I’ve packed my suitcase and my Kindle, and I’m eagerly anticipating my upcoming trip across the pond.

09/05/18 Tales of King Arthur

Are there any King Arthur fans out there? It was Mary Stewart’s King Arthur trilogy that hooked me when I was in high school. I suspect “The Crystal Cave,” published in 1970, was one of the many books I snuck into class and read between the covers of textbooks. I had to wait until 1973 for the second book, “The Hollow Hills,” to come out, and “The Last Enchantment” arrived in 1979. Described as the Merlin trilogy, the books are told from his perspective

I was surprised to find that Stewart had written two more in the series in 1983 and 1995. Those will have to go on my library wish list ASAP. Before her King Arthur phase, Stewart was primarily a romantic thriller writer, and I have vague memories of reading her novels “Nine Coaches Waiting” and “My Brother Michael.”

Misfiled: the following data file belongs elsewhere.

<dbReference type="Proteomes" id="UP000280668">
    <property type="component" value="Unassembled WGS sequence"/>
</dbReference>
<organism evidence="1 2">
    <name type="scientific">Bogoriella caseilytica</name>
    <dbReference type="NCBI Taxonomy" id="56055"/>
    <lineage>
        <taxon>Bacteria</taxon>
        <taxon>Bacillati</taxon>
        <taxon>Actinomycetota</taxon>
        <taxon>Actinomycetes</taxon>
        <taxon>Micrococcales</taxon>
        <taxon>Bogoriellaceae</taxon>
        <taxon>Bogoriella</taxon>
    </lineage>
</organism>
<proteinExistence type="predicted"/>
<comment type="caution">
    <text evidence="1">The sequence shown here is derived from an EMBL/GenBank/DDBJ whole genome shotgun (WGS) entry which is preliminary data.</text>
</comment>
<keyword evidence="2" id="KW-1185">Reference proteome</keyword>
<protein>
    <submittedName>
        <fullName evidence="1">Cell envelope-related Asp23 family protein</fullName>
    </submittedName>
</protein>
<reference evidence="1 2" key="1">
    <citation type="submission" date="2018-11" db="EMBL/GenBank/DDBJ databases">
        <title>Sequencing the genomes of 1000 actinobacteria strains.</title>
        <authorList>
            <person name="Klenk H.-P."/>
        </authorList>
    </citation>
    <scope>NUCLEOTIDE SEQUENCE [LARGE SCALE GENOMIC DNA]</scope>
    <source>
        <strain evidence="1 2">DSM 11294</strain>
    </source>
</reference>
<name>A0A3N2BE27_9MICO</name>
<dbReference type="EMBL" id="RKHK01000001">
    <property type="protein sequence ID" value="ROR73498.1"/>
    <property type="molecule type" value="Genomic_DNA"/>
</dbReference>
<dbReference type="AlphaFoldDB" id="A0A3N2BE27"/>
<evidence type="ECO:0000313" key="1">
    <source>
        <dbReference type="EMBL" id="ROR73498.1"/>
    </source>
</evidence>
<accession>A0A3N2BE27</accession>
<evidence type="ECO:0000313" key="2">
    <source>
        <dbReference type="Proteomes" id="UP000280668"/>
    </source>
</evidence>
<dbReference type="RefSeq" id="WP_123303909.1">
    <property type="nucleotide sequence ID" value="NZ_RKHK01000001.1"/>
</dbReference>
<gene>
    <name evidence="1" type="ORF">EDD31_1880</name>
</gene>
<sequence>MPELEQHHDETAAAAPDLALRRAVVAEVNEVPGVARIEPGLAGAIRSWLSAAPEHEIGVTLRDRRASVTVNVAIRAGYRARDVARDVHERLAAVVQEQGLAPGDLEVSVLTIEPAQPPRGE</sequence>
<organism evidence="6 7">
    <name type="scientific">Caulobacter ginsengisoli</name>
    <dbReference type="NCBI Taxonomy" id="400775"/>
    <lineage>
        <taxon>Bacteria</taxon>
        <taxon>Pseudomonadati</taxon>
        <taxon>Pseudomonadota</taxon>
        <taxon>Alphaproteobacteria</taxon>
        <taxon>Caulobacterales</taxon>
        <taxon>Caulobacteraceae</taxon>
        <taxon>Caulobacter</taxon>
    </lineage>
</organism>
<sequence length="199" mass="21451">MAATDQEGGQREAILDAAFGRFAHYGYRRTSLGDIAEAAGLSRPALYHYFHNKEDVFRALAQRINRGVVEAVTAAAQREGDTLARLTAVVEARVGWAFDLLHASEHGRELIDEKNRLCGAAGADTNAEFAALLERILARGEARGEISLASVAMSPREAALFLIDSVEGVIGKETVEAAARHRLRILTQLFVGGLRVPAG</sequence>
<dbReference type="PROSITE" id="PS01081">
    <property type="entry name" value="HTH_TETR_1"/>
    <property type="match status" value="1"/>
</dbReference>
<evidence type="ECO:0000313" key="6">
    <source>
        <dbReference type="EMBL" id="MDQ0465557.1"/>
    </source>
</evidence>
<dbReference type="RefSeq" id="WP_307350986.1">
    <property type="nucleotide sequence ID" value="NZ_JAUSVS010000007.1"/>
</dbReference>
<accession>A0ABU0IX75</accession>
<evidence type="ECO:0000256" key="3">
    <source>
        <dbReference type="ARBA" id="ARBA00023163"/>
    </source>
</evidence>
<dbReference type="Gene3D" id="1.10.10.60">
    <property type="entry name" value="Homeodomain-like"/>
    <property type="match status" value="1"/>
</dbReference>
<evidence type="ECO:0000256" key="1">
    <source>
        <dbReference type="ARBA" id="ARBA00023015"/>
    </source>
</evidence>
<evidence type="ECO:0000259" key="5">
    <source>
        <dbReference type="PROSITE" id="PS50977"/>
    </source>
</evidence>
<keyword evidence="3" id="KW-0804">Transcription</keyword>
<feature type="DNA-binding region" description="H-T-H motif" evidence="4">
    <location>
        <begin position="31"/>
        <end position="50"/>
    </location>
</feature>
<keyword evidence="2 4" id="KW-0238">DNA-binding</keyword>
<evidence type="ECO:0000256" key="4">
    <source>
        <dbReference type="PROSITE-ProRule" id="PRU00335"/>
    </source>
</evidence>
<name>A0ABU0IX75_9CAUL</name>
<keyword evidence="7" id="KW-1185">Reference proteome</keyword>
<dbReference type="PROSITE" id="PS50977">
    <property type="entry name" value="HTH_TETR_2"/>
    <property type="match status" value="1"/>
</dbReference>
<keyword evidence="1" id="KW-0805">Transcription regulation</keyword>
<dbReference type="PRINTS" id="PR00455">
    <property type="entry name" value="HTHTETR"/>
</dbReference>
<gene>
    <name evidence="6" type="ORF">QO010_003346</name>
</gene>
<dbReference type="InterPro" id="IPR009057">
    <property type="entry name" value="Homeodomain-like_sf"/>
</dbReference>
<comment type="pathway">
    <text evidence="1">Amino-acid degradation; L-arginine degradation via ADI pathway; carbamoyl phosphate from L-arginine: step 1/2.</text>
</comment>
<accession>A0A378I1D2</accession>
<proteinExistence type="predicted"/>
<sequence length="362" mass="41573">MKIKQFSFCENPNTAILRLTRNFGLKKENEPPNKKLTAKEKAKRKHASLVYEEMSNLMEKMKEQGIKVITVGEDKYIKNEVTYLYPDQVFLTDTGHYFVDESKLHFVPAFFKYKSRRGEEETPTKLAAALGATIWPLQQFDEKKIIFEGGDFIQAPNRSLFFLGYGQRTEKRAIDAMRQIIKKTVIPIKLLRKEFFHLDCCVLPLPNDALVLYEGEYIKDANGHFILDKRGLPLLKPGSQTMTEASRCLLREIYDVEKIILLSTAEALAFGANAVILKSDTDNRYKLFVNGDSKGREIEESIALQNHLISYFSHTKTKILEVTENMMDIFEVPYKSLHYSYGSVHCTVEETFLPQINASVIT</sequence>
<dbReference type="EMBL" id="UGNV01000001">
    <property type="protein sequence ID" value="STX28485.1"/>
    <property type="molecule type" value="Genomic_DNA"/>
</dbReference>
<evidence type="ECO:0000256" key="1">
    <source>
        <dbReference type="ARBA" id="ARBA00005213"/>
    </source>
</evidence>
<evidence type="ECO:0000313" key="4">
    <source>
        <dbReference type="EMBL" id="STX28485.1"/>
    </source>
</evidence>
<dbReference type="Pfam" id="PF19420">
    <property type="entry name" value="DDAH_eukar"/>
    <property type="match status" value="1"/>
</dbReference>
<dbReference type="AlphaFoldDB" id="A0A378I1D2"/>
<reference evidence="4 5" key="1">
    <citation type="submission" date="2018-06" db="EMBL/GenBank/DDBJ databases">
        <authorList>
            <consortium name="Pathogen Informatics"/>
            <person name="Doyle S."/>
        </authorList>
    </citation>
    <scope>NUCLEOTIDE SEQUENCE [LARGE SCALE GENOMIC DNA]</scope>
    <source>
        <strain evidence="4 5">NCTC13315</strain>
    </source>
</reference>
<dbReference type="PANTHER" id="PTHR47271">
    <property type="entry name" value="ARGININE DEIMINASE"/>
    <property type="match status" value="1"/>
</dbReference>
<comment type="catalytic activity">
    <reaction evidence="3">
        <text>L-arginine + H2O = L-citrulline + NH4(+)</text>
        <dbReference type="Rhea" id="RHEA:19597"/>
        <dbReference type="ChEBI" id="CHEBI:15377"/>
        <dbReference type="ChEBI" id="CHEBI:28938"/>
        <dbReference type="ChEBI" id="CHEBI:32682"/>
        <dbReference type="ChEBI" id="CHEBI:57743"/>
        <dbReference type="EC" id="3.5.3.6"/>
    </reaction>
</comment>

As I was searching for details about my favorite books, I came across a BookBub article, “17 Magical Books About the Legend of King Arthur.” I can’t claim to have read them all, but I’ve enjoyed quite a few. Of Stewart’s books, only “Crystal Cave” made the BookBub list.

Sir Thomas Malory’s “Le Morte d'Arthur” is not on the list either, but it was his tales of Arthur, Launcelot, and Guinevere that became the foundation for all that followed. His compilation published in 1485 was translated from stories written in French and is surprisingly readable. I was well on the way to becoming a life-long King Arthur fan by the time I read it as an English major in college.

My enjoyment of Malory’s tales led me to T. H. White’s “The Once and Future King,” which is on the BookBub list. Published in 1958, it was the inspiration for the 1960 Broadway musical Camelot. I must have first seen the 1967 movie version on TV, and seeing Richard Harris reprise the role on stage is a cherished memory. Of course, I have the CD.

“The Mists of Avalon” by Marion Zimmer Bradley made the list and is one of my favorites from the 80’s, probably because it was a retelling of the story from the female perspective. Reflecting on how much I enjoyed the novel reminds me that there was a 2001 TNT miniseries starring Anjelica Huston, Julianna Margulies, and Joan Allen.